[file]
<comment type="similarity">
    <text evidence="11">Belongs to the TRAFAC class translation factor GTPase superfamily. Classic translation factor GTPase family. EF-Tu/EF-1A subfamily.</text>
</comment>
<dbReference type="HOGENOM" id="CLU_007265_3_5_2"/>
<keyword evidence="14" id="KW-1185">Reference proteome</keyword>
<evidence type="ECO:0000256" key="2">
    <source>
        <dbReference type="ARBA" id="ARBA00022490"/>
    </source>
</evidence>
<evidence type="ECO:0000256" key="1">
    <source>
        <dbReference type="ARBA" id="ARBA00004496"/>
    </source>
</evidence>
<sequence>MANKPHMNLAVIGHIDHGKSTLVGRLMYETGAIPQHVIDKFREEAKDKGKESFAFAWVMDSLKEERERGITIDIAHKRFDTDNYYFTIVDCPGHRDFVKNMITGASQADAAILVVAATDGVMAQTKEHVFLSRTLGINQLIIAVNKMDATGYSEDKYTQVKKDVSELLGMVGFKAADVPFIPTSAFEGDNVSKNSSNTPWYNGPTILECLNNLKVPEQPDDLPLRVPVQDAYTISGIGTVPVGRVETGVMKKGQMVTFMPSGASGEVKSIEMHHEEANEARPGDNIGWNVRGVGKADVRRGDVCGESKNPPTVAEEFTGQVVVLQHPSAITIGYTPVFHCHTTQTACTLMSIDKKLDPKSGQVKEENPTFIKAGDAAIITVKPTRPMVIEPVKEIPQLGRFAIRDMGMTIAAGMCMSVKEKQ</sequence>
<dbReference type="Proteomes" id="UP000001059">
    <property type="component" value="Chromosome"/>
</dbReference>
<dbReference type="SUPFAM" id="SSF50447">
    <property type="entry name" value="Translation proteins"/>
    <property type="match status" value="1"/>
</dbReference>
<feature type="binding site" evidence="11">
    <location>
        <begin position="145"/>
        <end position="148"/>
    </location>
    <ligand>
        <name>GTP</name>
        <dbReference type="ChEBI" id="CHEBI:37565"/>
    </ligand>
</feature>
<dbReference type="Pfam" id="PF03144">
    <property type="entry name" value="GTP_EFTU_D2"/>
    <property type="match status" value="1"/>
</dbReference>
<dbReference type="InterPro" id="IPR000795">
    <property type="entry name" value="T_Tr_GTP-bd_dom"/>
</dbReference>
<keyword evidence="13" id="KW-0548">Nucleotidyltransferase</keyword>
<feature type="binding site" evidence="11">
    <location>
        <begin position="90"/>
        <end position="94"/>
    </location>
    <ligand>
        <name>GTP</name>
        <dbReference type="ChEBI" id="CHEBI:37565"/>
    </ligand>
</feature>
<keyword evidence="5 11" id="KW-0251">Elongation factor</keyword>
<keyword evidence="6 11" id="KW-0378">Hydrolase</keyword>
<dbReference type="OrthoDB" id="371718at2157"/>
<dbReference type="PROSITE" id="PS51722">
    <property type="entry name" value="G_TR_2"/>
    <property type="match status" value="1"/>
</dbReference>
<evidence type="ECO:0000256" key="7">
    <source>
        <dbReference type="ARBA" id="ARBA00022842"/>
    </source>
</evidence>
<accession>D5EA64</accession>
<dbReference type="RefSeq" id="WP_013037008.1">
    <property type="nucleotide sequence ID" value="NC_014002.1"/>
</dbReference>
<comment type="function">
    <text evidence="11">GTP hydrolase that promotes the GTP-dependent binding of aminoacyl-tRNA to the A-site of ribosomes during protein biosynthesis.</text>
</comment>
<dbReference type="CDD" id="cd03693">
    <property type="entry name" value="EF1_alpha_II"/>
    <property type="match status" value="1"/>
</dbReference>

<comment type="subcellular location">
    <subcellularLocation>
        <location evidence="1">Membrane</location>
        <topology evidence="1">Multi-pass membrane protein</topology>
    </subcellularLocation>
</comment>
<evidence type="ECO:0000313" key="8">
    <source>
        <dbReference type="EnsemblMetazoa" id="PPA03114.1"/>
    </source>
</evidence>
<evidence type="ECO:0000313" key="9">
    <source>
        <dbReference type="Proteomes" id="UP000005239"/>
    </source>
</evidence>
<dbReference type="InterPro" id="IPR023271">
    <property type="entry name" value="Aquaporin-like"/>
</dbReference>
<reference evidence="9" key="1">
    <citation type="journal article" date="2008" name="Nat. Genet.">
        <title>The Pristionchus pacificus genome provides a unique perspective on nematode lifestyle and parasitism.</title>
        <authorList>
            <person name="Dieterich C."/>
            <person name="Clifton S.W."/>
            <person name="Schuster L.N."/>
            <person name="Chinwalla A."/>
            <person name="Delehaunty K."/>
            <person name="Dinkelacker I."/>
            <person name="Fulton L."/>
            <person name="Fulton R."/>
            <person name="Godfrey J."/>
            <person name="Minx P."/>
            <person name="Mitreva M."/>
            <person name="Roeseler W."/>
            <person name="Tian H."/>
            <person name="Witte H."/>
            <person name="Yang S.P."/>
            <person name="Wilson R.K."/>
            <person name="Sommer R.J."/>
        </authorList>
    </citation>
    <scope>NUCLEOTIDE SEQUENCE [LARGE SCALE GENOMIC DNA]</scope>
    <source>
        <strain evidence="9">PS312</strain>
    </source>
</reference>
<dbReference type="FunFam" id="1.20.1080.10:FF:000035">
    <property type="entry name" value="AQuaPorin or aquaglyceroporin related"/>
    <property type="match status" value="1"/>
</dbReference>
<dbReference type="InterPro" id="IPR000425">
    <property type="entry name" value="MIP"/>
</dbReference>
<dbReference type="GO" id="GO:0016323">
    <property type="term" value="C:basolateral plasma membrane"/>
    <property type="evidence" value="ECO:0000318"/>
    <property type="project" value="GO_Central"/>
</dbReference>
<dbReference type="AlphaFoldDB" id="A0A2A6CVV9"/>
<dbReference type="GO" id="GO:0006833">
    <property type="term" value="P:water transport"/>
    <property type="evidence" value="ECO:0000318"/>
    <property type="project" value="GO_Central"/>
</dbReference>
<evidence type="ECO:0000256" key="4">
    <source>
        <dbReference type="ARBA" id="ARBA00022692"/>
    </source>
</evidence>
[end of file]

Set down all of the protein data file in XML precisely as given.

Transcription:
<comment type="similarity">
    <text evidence="11">Belongs to the TRAFAC class translation factor GTPase superfamily. Classic translation factor GTPase family. EF-Tu/EF-1A subfamily.</text>
</comment>
<dbReference type="HOGENOM" id="CLU_007265_3_5_2"/>
<keyword evidence="14" id="KW-1185">Reference proteome</keyword>
<evidence type="ECO:0000256" key="2">
    <source>
        <dbReference type="ARBA" id="ARBA00022490"/>
    </source>
</evidence>
<evidence type="ECO:0000256" key="1">
    <source>
        <dbReference type="ARBA" id="ARBA00004496"/>
    </source>
</evidence>
<sequence>MANKPHMNLAVIGHIDHGKSTLVGRLMYETGAIPQHVIDKFREEAKDKGKESFAFAWVMDSLKEERERGITIDIAHKRFDTDNYYFTIVDCPGHRDFVKNMITGASQADAAILVVAATDGVMAQTKEHVFLSRTLGINQLIIAVNKMDATGYSEDKYTQVKKDVSELLGMVGFKAADVPFIPTSAFEGDNVSKNSSNTPWYNGPTILECLNNLKVPEQPDDLPLRVPVQDAYTISGIGTVPVGRVETGVMKKGQMVTFMPSGASGEVKSIEMHHEEANEARPGDNIGWNVRGVGKADVRRGDVCGESKNPPTVAEEFTGQVVVLQHPSAITIGYTPVFHCHTTQTACTLMSIDKKLDPKSGQVKEENPTFIKAGDAAIITVKPTRPMVIEPVKEIPQLGRFAIRDMGMTIAAGMCMSVKEKQ</sequence>
<dbReference type="Proteomes" id="UP000001059">
    <property type="component" value="Chromosome"/>
</dbReference>
<dbReference type="SUPFAM" id="SSF50447">
    <property type="entry name" value="Translation proteins"/>
    <property type="match status" value="1"/>
</dbReference>
<feature type="binding site" evidence="11">
    <location>
        <begin position="145"/>
        <end position="148"/>
    </location>
    <ligand>
        <name>GTP</name>
        <dbReference type="ChEBI" id="CHEBI:37565"/>
    </ligand>
</feature>
<dbReference type="Pfam" id="PF03144">
    <property type="entry name" value="GTP_EFTU_D2"/>
    <property type="match status" value="1"/>
</dbReference>
<dbReference type="InterPro" id="IPR000795">
    <property type="entry name" value="T_Tr_GTP-bd_dom"/>
</dbReference>
<keyword evidence="13" id="KW-0548">Nucleotidyltransferase</keyword>
<feature type="binding site" evidence="11">
    <location>
        <begin position="90"/>
        <end position="94"/>
    </location>
    <ligand>
        <name>GTP</name>
        <dbReference type="ChEBI" id="CHEBI:37565"/>
    </ligand>
</feature>
<keyword evidence="5 11" id="KW-0251">Elongation factor</keyword>
<keyword evidence="6 11" id="KW-0378">Hydrolase</keyword>
<dbReference type="OrthoDB" id="371718at2157"/>
<dbReference type="PROSITE" id="PS51722">
    <property type="entry name" value="G_TR_2"/>
    <property type="match status" value="1"/>
</dbReference>
<evidence type="ECO:0000256" key="7">
    <source>
        <dbReference type="ARBA" id="ARBA00022842"/>
    </source>
</evidence>
<accession>D5EA64</accession>
<dbReference type="RefSeq" id="WP_013037008.1">
    <property type="nucleotide sequence ID" value="NC_014002.1"/>
</dbReference>
<comment type="function">
    <text evidence="11">GTP hydrolase that promotes the GTP-dependent binding of aminoacyl-tRNA to the A-site of ribosomes during protein biosynthesis.</text>
</comment>
<dbReference type="CDD" id="cd03693">
    <property type="entry name" value="EF1_alpha_II"/>
    <property type="match status" value="1"/>
</dbReference>

<comment type="subcellular location">
    <subcellularLocation>
        <location evidence="1">Membrane</location>
        <topology evidence="1">Multi-pass membrane protein</topology>
    </subcellularLocation>
</comment>
<evidence type="ECO:0000313" key="8">
    <source>
        <dbReference type="EnsemblMetazoa" id="PPA03114.1"/>
    </source>
</evidence>
<evidence type="ECO:0000313" key="9">
    <source>
        <dbReference type="Proteomes" id="UP000005239"/>
    </source>
</evidence>
<dbReference type="InterPro" id="IPR023271">
    <property type="entry name" value="Aquaporin-like"/>
</dbReference>
<reference evidence="9" key="1">
    <citation type="journal article" date="2008" name="Nat. Genet.">
        <title>The Pristionchus pacificus genome provides a unique perspective on nematode lifestyle and parasitism.</title>
        <authorList>
            <person name="Dieterich C."/>
            <person name="Clifton S.W."/>
            <person name="Schuster L.N."/>
            <person name="Chinwalla A."/>
            <person name="Delehaunty K."/>
            <person name="Dinkelacker I."/>
            <person name="Fulton L."/>
            <person name="Fulton R."/>
            <person name="Godfrey J."/>
            <person name="Minx P."/>
            <person name="Mitreva M."/>
            <person name="Roeseler W."/>
            <person name="Tian H."/>
            <person name="Witte H."/>
            <person name="Yang S.P."/>
            <person name="Wilson R.K."/>
            <person name="Sommer R.J."/>
        </authorList>
    </citation>
    <scope>NUCLEOTIDE SEQUENCE [LARGE SCALE GENOMIC DNA]</scope>
    <source>
        <strain evidence="9">PS312</strain>
    </source>
</reference>
<dbReference type="FunFam" id="1.20.1080.10:FF:000035">
    <property type="entry name" value="AQuaPorin or aquaglyceroporin related"/>
    <property type="match status" value="1"/>
</dbReference>
<dbReference type="InterPro" id="IPR000425">
    <property type="entry name" value="MIP"/>
</dbReference>
<dbReference type="GO" id="GO:0016323">
    <property type="term" value="C:basolateral plasma membrane"/>
    <property type="evidence" value="ECO:0000318"/>
    <property type="project" value="GO_Central"/>
</dbReference>
<dbReference type="AlphaFoldDB" id="A0A2A6CVV9"/>
<dbReference type="GO" id="GO:0006833">
    <property type="term" value="P:water transport"/>
    <property type="evidence" value="ECO:0000318"/>
    <property type="project" value="GO_Central"/>
</dbReference>
<evidence type="ECO:0000256" key="4">
    <source>
        <dbReference type="ARBA" id="ARBA00022692"/>
    </source>
</evidence>